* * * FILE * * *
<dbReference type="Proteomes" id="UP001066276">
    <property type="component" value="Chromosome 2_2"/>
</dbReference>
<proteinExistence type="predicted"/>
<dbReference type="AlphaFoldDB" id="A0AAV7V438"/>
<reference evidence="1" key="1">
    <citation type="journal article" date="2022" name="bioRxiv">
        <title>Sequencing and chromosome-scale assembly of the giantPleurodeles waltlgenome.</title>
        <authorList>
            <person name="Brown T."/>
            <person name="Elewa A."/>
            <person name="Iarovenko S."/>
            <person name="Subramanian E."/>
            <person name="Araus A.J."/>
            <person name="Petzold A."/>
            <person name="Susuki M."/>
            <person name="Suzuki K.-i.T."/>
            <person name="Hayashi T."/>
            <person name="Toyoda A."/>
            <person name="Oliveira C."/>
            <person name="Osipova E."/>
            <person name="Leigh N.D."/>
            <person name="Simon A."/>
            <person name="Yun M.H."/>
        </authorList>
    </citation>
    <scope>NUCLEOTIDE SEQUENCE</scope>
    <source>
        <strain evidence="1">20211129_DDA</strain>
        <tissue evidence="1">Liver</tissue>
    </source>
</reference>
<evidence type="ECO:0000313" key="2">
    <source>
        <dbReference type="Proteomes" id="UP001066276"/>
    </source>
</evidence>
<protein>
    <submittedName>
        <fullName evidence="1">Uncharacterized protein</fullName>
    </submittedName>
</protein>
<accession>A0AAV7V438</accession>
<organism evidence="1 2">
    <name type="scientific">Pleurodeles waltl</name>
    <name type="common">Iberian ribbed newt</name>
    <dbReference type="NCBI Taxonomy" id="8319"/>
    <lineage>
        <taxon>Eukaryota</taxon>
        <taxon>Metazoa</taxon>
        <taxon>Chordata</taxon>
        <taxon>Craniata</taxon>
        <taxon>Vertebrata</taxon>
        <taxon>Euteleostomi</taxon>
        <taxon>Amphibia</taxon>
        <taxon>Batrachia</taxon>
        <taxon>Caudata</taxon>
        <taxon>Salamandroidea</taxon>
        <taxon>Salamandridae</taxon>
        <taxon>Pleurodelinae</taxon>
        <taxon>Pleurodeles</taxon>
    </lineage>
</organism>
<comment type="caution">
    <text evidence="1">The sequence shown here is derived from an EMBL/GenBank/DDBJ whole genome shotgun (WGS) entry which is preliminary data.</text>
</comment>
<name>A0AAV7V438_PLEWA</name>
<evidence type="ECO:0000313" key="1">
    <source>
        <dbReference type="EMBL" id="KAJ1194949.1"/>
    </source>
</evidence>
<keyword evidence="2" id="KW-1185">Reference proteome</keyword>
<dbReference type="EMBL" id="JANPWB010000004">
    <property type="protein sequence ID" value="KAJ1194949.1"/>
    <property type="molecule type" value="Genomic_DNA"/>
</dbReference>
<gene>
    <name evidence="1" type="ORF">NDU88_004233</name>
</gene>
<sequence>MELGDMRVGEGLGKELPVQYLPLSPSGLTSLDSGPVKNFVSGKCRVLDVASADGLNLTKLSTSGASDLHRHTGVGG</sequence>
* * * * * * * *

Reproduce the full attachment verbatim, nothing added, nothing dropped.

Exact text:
<dbReference type="Proteomes" id="UP001066276">
    <property type="component" value="Chromosome 2_2"/>
</dbReference>
<proteinExistence type="predicted"/>
<dbReference type="AlphaFoldDB" id="A0AAV7V438"/>
<reference evidence="1" key="1">
    <citation type="journal article" date="2022" name="bioRxiv">
        <title>Sequencing and chromosome-scale assembly of the giantPleurodeles waltlgenome.</title>
        <authorList>
            <person name="Brown T."/>
            <person name="Elewa A."/>
            <person name="Iarovenko S."/>
            <person name="Subramanian E."/>
            <person name="Araus A.J."/>
            <person name="Petzold A."/>
            <person name="Susuki M."/>
            <person name="Suzuki K.-i.T."/>
            <person name="Hayashi T."/>
            <person name="Toyoda A."/>
            <person name="Oliveira C."/>
            <person name="Osipova E."/>
            <person name="Leigh N.D."/>
            <person name="Simon A."/>
            <person name="Yun M.H."/>
        </authorList>
    </citation>
    <scope>NUCLEOTIDE SEQUENCE</scope>
    <source>
        <strain evidence="1">20211129_DDA</strain>
        <tissue evidence="1">Liver</tissue>
    </source>
</reference>
<evidence type="ECO:0000313" key="2">
    <source>
        <dbReference type="Proteomes" id="UP001066276"/>
    </source>
</evidence>
<protein>
    <submittedName>
        <fullName evidence="1">Uncharacterized protein</fullName>
    </submittedName>
</protein>
<accession>A0AAV7V438</accession>
<organism evidence="1 2">
    <name type="scientific">Pleurodeles waltl</name>
    <name type="common">Iberian ribbed newt</name>
    <dbReference type="NCBI Taxonomy" id="8319"/>
    <lineage>
        <taxon>Eukaryota</taxon>
        <taxon>Metazoa</taxon>
        <taxon>Chordata</taxon>
        <taxon>Craniata</taxon>
        <taxon>Vertebrata</taxon>
        <taxon>Euteleostomi</taxon>
        <taxon>Amphibia</taxon>
        <taxon>Batrachia</taxon>
        <taxon>Caudata</taxon>
        <taxon>Salamandroidea</taxon>
        <taxon>Salamandridae</taxon>
        <taxon>Pleurodelinae</taxon>
        <taxon>Pleurodeles</taxon>
    </lineage>
</organism>
<comment type="caution">
    <text evidence="1">The sequence shown here is derived from an EMBL/GenBank/DDBJ whole genome shotgun (WGS) entry which is preliminary data.</text>
</comment>
<name>A0AAV7V438_PLEWA</name>
<evidence type="ECO:0000313" key="1">
    <source>
        <dbReference type="EMBL" id="KAJ1194949.1"/>
    </source>
</evidence>
<keyword evidence="2" id="KW-1185">Reference proteome</keyword>
<dbReference type="EMBL" id="JANPWB010000004">
    <property type="protein sequence ID" value="KAJ1194949.1"/>
    <property type="molecule type" value="Genomic_DNA"/>
</dbReference>
<gene>
    <name evidence="1" type="ORF">NDU88_004233</name>
</gene>
<sequence>MELGDMRVGEGLGKELPVQYLPLSPSGLTSLDSGPVKNFVSGKCRVLDVASADGLNLTKLSTSGASDLHRHTGVGG</sequence>